for (List<RiakObject> step : steps) {
        for (RiakObject o : step) {
            // process the object

Alternatively, the link walk can be built from a RiakObject.

RiakObject o = new RiakObject(riak, "bucket", "key");
WalkResponse r = o.walk("bucket").run();

Map/Reduce Queries

Refer to the Riak Javascript Map/Reduce documentation for a detailed explanation of how map/reduce works in Riak over HTTP.

First, build a Map/Reduce query by calling mapReduceOverBucket() or mapReduceOverObjects(). Then execute it by calling submit().

MapReduceResponse r = riak.mapReduceOverBucket("bucket")
    .link("bucket", "tag", false)
    .map(JavascriptFunction.named("Riak.mapValuesJson"), false)
    .reduce(new ErlangFunction("riak_mapreduce", "reduce_sort"), true)
if (r.isSuccess()) {
    JSONArray results = r.getResults();
    // process the results array

A Map/Reduce query is built by chaining methods calls that to corresponding Riak Map/Reduce phase types.

  • map(function, keep)
  • reduce(function, keep)
  • link(bucket, tag, keep)

The keep flag determines whether the results from that phase is returned by Riak.

The supported map() and reduce() function types are

  • ErlangFunction: an Erlang function specified by a module and function
  • JavascriptFunction: a named or anonymous Javascript function
  • LinkFunction: a link specification consisting of a bucket name and tag

For example:

// Erlang function riak_mapreduce:reduce_sort
new ErlangFunction("riak_mapreduce", "reduce_sort");

// Built-in named Javascript function Riak.mapValuesJson

// Unnamed Javascript function
JavascriptFunction.anon("function(v) { return [v.values[0].data]; }");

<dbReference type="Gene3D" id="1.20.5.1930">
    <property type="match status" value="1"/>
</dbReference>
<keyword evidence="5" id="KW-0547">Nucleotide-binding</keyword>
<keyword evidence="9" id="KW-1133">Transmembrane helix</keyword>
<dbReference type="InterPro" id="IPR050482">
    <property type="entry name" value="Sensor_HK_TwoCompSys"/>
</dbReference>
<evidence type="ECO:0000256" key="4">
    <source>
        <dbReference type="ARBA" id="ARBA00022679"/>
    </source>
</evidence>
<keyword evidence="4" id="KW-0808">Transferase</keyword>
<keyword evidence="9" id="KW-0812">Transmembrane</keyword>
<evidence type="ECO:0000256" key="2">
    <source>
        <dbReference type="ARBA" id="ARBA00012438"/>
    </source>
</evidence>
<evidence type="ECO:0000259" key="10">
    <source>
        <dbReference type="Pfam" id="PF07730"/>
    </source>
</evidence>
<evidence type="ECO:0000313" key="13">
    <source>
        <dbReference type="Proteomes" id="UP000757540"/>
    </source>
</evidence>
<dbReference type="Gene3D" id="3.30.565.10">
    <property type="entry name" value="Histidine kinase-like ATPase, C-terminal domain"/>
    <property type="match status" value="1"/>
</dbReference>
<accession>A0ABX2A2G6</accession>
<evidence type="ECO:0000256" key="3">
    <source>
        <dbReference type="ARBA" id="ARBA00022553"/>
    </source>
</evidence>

// Follow links to bucket "b" tagged with tag "t"
new LinkFunction("b", "t");

If submit() succeeds, Riak returns the query result, which is a JSON array.

HTTP Request/Response Information

All of the above operations can also be called with a RequestMeta object to specify extra HTTP headers and query parameters:

RequestMeta meta = new RequestMeta();
meta.putHeader("X-Custom-Header", "value");
meta.addHeader("custom-query-param", "param");

client.fetch("bucket", "key", meta);

The operations also return results that implement the HttpResponse interface, which exposes the HTTP status code, headers, body, and original HttpMethod used for the request. The entity stream, however is closed, so the stream() function should be used to stream objects.

HttpResponse r = client.fetch("bucket", "key");
Map<String, String> httpHeaders = r.getHttpHeaders();
String httpBody = r.getBody();

Exception Handling

RiakClient will usually throw the unchecked exceptions RiakIORuntimeException and RiakResponseRuntimeException if there is an error talking to the server or if the server returns a response that can't be parsed. However, a RiakExceptionHandler can be installed in the client to prevent them from throwing the exceptions. Instead, they are passed to the exception handler. This allows a user, for example, to consolidate processing for these exceptional cases in a single class and avoid inline try/catch blocks.

In addition, the ClientUtils.throwChecked() method allows the unchecked exceptions to be easily converted to checked exceptions. Of course, in this case, methods using the RiakClient instance must be careful to declare the exception in their signatures, since the compiler will not produce the usual warnings.

RiakClient c = new RiakClient("");
c.setExceptionHandler(new RiakExceptionHandler() {
    public void handle(RiakResponseRuntimeException e) {
        // Log and ignore malformed responses. The operation in progress
        // will return an HttpResponse with 0 status code.
        LOG.warn("Received malformed server response", e);
    public void handle(RiakIORuntimeException e) {
        // Convert to a checked exception, which should be declared in
        // the calling method signature
            new IOException("Riak connection is down", e.getCause()));